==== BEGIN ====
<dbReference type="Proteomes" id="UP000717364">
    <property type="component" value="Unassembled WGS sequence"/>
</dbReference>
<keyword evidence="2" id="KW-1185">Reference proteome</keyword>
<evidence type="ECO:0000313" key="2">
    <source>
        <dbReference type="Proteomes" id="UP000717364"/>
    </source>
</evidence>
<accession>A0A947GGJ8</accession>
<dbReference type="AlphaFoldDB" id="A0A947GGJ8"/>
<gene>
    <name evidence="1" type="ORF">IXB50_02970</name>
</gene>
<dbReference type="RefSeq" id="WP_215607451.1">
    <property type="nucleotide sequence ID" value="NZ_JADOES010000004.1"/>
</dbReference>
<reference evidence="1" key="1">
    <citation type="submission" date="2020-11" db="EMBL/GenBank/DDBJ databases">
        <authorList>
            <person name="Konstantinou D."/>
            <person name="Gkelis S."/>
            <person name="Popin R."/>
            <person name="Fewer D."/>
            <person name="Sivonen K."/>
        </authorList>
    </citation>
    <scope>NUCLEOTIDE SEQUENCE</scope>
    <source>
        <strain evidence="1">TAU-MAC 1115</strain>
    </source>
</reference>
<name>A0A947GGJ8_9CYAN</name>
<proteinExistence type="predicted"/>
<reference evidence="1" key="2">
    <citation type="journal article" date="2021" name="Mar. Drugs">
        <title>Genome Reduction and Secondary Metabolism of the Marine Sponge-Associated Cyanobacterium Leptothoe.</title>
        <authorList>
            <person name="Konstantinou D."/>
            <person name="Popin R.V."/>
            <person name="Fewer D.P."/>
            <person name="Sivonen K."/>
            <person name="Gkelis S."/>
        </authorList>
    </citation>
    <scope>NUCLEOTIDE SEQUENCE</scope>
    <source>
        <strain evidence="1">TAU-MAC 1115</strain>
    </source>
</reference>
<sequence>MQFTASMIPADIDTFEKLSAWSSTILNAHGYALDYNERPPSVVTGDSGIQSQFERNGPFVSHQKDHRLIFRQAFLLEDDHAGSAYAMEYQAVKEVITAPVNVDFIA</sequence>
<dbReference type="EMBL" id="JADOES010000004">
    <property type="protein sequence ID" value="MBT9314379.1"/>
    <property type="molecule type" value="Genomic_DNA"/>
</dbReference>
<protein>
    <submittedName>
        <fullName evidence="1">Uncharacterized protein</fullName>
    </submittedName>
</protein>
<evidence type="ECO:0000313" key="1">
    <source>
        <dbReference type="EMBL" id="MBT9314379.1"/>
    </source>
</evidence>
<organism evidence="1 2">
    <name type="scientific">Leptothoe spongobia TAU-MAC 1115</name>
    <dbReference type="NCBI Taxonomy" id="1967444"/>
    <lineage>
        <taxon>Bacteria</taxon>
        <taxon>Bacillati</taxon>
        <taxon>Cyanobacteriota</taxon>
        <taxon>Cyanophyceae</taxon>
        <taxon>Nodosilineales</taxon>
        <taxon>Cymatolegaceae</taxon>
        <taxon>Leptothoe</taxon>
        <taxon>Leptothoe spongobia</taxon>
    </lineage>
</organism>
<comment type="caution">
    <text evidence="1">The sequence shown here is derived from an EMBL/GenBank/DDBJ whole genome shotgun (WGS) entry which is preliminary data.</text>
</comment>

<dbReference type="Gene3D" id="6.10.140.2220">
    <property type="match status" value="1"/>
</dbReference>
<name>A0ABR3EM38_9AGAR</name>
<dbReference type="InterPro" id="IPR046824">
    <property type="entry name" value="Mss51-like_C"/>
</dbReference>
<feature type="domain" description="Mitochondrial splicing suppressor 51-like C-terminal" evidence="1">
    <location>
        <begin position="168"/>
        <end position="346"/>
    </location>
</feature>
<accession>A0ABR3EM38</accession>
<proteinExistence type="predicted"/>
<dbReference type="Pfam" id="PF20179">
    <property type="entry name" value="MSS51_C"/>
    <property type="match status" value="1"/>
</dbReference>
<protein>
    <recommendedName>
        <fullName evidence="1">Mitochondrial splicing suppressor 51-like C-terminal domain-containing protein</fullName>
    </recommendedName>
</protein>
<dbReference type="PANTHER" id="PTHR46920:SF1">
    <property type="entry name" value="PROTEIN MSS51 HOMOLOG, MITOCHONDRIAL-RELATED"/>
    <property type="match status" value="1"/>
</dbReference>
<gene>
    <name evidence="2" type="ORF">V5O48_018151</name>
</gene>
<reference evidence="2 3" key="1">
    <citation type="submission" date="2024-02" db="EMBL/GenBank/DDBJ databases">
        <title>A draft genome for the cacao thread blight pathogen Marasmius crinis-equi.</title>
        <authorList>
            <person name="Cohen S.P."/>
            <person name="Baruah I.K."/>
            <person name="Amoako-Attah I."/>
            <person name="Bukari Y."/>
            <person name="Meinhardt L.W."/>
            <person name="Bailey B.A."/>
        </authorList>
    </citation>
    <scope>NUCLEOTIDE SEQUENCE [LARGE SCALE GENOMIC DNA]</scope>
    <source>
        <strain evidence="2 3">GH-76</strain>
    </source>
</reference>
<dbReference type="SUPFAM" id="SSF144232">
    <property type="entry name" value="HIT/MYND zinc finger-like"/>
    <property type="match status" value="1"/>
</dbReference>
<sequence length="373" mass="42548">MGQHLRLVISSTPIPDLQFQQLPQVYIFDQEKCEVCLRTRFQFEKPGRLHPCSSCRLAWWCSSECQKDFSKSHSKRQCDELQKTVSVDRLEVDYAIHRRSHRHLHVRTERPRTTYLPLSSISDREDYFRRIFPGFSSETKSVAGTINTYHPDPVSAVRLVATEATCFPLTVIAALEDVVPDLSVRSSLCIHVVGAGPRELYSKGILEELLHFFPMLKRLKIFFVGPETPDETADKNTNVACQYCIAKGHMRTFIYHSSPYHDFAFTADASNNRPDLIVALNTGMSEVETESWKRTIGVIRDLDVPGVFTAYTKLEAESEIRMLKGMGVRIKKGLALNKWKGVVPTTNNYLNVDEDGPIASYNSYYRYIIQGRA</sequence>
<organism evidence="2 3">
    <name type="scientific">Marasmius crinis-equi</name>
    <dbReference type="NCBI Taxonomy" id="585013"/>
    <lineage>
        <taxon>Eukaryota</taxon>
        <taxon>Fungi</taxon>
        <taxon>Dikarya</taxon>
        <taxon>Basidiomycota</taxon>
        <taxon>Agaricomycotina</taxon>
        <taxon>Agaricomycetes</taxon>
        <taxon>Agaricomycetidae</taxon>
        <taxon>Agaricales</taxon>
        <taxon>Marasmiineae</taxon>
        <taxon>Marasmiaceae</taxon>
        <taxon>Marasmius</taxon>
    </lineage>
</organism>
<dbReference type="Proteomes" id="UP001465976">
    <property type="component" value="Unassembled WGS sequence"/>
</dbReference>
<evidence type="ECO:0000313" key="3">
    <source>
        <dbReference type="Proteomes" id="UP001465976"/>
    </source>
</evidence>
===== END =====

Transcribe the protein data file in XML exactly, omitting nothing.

<dbReference type="Proteomes" id="UP000717364">
    <property type="component" value="Unassembled WGS sequence"/>
</dbReference>
<keyword evidence="2" id="KW-1185">Reference proteome</keyword>
<evidence type="ECO:0000313" key="2">
    <source>
        <dbReference type="Proteomes" id="UP000717364"/>
    </source>
</evidence>
<accession>A0A947GGJ8</accession>
<dbReference type="AlphaFoldDB" id="A0A947GGJ8"/>
<gene>
    <name evidence="1" type="ORF">IXB50_02970</name>
</gene>
<dbReference type="RefSeq" id="WP_215607451.1">
    <property type="nucleotide sequence ID" value="NZ_JADOES010000004.1"/>
</dbReference>
<reference evidence="1" key="1">
    <citation type="submission" date="2020-11" db="EMBL/GenBank/DDBJ databases">
        <authorList>
            <person name="Konstantinou D."/>
            <person name="Gkelis S."/>
            <person name="Popin R."/>
            <person name="Fewer D."/>
            <person name="Sivonen K."/>
        </authorList>
    </citation>
    <scope>NUCLEOTIDE SEQUENCE</scope>
    <source>
        <strain evidence="1">TAU-MAC 1115</strain>
    </source>
</reference>
<name>A0A947GGJ8_9CYAN</name>
<proteinExistence type="predicted"/>
<reference evidence="1" key="2">
    <citation type="journal article" date="2021" name="Mar. Drugs">
        <title>Genome Reduction and Secondary Metabolism of the Marine Sponge-Associated Cyanobacterium Leptothoe.</title>
        <authorList>
            <person name="Konstantinou D."/>
            <person name="Popin R.V."/>
            <person name="Fewer D.P."/>
            <person name="Sivonen K."/>
            <person name="Gkelis S."/>
        </authorList>
    </citation>
    <scope>NUCLEOTIDE SEQUENCE</scope>
    <source>
        <strain evidence="1">TAU-MAC 1115</strain>
    </source>
</reference>
<sequence>MQFTASMIPADIDTFEKLSAWSSTILNAHGYALDYNERPPSVVTGDSGIQSQFERNGPFVSHQKDHRLIFRQAFLLEDDHAGSAYAMEYQAVKEVITAPVNVDFIA</sequence>
<dbReference type="EMBL" id="JADOES010000004">
    <property type="protein sequence ID" value="MBT9314379.1"/>
    <property type="molecule type" value="Genomic_DNA"/>
</dbReference>
<protein>
    <submittedName>
        <fullName evidence="1">Uncharacterized protein</fullName>
    </submittedName>
</protein>
<evidence type="ECO:0000313" key="1">
    <source>
        <dbReference type="EMBL" id="MBT9314379.1"/>
    </source>
</evidence>
<organism evidence="1 2">
    <name type="scientific">Leptothoe spongobia TAU-MAC 1115</name>
    <dbReference type="NCBI Taxonomy" id="1967444"/>
    <lineage>
        <taxon>Bacteria</taxon>
        <taxon>Bacillati</taxon>
        <taxon>Cyanobacteriota</taxon>
        <taxon>Cyanophyceae</taxon>
        <taxon>Nodosilineales</taxon>
        <taxon>Cymatolegaceae</taxon>
        <taxon>Leptothoe</taxon>
        <taxon>Leptothoe spongobia</taxon>
    </lineage>
</organism>
<comment type="caution">
    <text evidence="1">The sequence shown here is derived from an EMBL/GenBank/DDBJ whole genome shotgun (WGS) entry which is preliminary data.</text>
</comment>

<dbReference type="Gene3D" id="6.10.140.2220">
    <property type="match status" value="1"/>
</dbReference>
<name>A0ABR3EM38_9AGAR</name>
<dbReference type="InterPro" id="IPR046824">
    <property type="entry name" value="Mss51-like_C"/>
</dbReference>
<feature type="domain" description="Mitochondrial splicing suppressor 51-like C-terminal" evidence="1">
    <location>
        <begin position="168"/>
        <end position="346"/>
    </location>
</feature>
<accession>A0ABR3EM38</accession>
<proteinExistence type="predicted"/>
<dbReference type="Pfam" id="PF20179">
    <property type="entry name" value="MSS51_C"/>
    <property type="match status" value="1"/>
</dbReference>
<protein>
    <recommendedName>
        <fullName evidence="1">Mitochondrial splicing suppressor 51-like C-terminal domain-containing protein</fullName>
    </recommendedName>
</protein>
<dbReference type="PANTHER" id="PTHR46920:SF1">
    <property type="entry name" value="PROTEIN MSS51 HOMOLOG, MITOCHONDRIAL-RELATED"/>
    <property type="match status" value="1"/>
</dbReference>
<gene>
    <name evidence="2" type="ORF">V5O48_018151</name>
</gene>
<reference evidence="2 3" key="1">
    <citation type="submission" date="2024-02" db="EMBL/GenBank/DDBJ databases">
        <title>A draft genome for the cacao thread blight pathogen Marasmius crinis-equi.</title>
        <authorList>
            <person name="Cohen S.P."/>
            <person name="Baruah I.K."/>
            <person name="Amoako-Attah I."/>
            <person name="Bukari Y."/>
            <person name="Meinhardt L.W."/>
            <person name="Bailey B.A."/>
        </authorList>
    </citation>
    <scope>NUCLEOTIDE SEQUENCE [LARGE SCALE GENOMIC DNA]</scope>
    <source>
        <strain evidence="2 3">GH-76</strain>
    </source>
</reference>
<dbReference type="SUPFAM" id="SSF144232">
    <property type="entry name" value="HIT/MYND zinc finger-like"/>
    <property type="match status" value="1"/>
</dbReference>
<sequence length="373" mass="42548">MGQHLRLVISSTPIPDLQFQQLPQVYIFDQEKCEVCLRTRFQFEKPGRLHPCSSCRLAWWCSSECQKDFSKSHSKRQCDELQKTVSVDRLEVDYAIHRRSHRHLHVRTERPRTTYLPLSSISDREDYFRRIFPGFSSETKSVAGTINTYHPDPVSAVRLVATEATCFPLTVIAALEDVVPDLSVRSSLCIHVVGAGPRELYSKGILEELLHFFPMLKRLKIFFVGPETPDETADKNTNVACQYCIAKGHMRTFIYHSSPYHDFAFTADASNNRPDLIVALNTGMSEVETESWKRTIGVIRDLDVPGVFTAYTKLEAESEIRMLKGMGVRIKKGLALNKWKGVVPTTNNYLNVDEDGPIASYNSYYRYIIQGRA</sequence>
<organism evidence="2 3">
    <name type="scientific">Marasmius crinis-equi</name>
    <dbReference type="NCBI Taxonomy" id="585013"/>
    <lineage>
        <taxon>Eukaryota</taxon>
        <taxon>Fungi</taxon>
        <taxon>Dikarya</taxon>
        <taxon>Basidiomycota</taxon>
        <taxon>Agaricomycotina</taxon>
        <taxon>Agaricomycetes</taxon>
        <taxon>Agaricomycetidae</taxon>
        <taxon>Agaricales</taxon>
        <taxon>Marasmiineae</taxon>
        <taxon>Marasmiaceae</taxon>
        <taxon>Marasmius</taxon>
    </lineage>
</organism>
<dbReference type="Proteomes" id="UP001465976">
    <property type="component" value="Unassembled WGS sequence"/>
</dbReference>
<evidence type="ECO:0000313" key="3">
    <source>
        <dbReference type="Proteomes" id="UP001465976"/>
    </source>
</evidence>